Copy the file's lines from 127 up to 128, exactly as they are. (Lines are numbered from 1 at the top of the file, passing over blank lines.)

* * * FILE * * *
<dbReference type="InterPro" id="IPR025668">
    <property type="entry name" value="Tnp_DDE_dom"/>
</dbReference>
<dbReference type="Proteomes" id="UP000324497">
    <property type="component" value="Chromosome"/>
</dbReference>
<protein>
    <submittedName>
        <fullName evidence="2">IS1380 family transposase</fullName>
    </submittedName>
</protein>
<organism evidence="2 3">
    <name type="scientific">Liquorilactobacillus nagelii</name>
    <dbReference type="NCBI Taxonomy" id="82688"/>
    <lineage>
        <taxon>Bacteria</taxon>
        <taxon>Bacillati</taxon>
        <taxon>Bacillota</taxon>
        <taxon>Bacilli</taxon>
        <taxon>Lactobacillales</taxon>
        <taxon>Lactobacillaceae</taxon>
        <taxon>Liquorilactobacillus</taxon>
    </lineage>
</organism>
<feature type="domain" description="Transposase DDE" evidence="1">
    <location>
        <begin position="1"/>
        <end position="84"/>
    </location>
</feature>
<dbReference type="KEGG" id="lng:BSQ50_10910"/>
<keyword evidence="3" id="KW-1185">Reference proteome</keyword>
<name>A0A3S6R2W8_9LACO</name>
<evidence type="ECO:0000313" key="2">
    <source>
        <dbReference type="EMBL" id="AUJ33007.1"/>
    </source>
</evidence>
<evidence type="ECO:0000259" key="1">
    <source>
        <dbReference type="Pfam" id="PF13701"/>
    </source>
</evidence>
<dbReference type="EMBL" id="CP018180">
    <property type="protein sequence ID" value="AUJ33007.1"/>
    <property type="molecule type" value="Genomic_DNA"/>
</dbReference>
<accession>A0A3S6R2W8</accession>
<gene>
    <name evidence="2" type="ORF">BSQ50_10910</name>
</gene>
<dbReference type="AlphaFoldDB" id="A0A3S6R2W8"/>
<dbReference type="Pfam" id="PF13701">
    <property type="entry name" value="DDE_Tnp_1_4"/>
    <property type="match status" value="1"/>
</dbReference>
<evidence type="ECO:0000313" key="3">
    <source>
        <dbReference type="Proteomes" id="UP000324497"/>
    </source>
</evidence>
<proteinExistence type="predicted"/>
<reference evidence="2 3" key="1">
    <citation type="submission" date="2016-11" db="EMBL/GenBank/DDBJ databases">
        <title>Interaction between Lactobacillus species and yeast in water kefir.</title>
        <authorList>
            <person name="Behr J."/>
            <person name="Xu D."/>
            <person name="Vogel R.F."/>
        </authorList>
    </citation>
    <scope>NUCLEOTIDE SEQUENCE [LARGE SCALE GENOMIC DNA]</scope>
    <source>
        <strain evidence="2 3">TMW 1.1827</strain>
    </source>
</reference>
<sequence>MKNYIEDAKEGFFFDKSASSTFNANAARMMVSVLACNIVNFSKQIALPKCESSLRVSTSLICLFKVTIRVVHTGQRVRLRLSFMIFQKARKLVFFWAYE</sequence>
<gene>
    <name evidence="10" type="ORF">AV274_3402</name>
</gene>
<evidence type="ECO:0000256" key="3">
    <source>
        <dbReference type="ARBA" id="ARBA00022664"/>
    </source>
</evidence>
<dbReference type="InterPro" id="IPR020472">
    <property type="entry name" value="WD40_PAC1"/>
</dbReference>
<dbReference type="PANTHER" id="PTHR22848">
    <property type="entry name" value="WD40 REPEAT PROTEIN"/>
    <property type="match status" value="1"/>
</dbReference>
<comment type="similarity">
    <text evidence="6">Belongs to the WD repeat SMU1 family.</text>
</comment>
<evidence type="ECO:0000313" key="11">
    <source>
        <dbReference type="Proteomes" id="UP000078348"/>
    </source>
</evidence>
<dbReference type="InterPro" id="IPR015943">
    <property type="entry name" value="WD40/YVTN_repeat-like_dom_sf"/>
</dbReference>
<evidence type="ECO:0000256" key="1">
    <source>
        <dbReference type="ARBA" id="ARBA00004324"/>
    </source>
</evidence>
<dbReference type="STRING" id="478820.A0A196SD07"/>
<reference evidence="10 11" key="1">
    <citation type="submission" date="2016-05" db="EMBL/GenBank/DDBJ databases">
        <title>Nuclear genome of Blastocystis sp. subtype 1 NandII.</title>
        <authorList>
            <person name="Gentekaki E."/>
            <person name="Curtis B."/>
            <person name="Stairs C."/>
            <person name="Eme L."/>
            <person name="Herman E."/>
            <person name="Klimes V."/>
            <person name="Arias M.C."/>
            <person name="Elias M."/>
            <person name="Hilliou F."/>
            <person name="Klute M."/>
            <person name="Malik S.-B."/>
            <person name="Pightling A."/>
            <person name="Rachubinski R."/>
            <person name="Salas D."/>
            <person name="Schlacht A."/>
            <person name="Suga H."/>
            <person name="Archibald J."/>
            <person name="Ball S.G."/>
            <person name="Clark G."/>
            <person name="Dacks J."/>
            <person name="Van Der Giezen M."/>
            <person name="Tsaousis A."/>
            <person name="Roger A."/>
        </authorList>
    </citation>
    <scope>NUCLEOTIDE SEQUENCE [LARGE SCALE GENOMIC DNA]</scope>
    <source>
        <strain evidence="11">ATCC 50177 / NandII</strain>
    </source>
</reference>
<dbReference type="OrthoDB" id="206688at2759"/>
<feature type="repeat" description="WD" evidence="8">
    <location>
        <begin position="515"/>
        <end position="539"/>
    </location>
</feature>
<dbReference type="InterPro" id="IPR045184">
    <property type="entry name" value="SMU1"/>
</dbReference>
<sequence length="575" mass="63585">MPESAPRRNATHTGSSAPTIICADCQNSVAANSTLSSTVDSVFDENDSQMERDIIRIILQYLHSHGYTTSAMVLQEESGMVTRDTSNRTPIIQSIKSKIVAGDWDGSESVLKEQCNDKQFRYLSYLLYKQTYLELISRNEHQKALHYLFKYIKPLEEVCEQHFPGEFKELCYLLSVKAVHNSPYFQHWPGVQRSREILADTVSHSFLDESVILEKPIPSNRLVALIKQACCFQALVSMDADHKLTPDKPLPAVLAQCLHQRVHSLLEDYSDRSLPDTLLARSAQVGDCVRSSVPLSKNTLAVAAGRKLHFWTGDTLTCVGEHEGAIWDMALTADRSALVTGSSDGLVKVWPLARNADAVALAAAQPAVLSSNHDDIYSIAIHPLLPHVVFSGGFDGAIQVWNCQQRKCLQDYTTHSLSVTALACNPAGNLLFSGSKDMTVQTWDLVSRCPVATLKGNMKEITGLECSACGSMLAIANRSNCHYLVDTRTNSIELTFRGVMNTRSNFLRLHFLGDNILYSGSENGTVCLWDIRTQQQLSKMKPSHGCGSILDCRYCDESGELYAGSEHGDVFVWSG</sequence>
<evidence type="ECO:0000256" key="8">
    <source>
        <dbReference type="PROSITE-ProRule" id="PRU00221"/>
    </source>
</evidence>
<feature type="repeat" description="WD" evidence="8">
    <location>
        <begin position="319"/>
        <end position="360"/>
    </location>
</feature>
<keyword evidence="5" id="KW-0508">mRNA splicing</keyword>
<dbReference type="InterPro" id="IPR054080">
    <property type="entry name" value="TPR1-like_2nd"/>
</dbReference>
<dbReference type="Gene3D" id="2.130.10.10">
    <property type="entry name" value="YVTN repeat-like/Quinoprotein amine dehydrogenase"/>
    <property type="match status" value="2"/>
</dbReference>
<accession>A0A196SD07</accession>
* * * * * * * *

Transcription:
            <person name="Salas D."/>
            <person name="Schlacht A."/>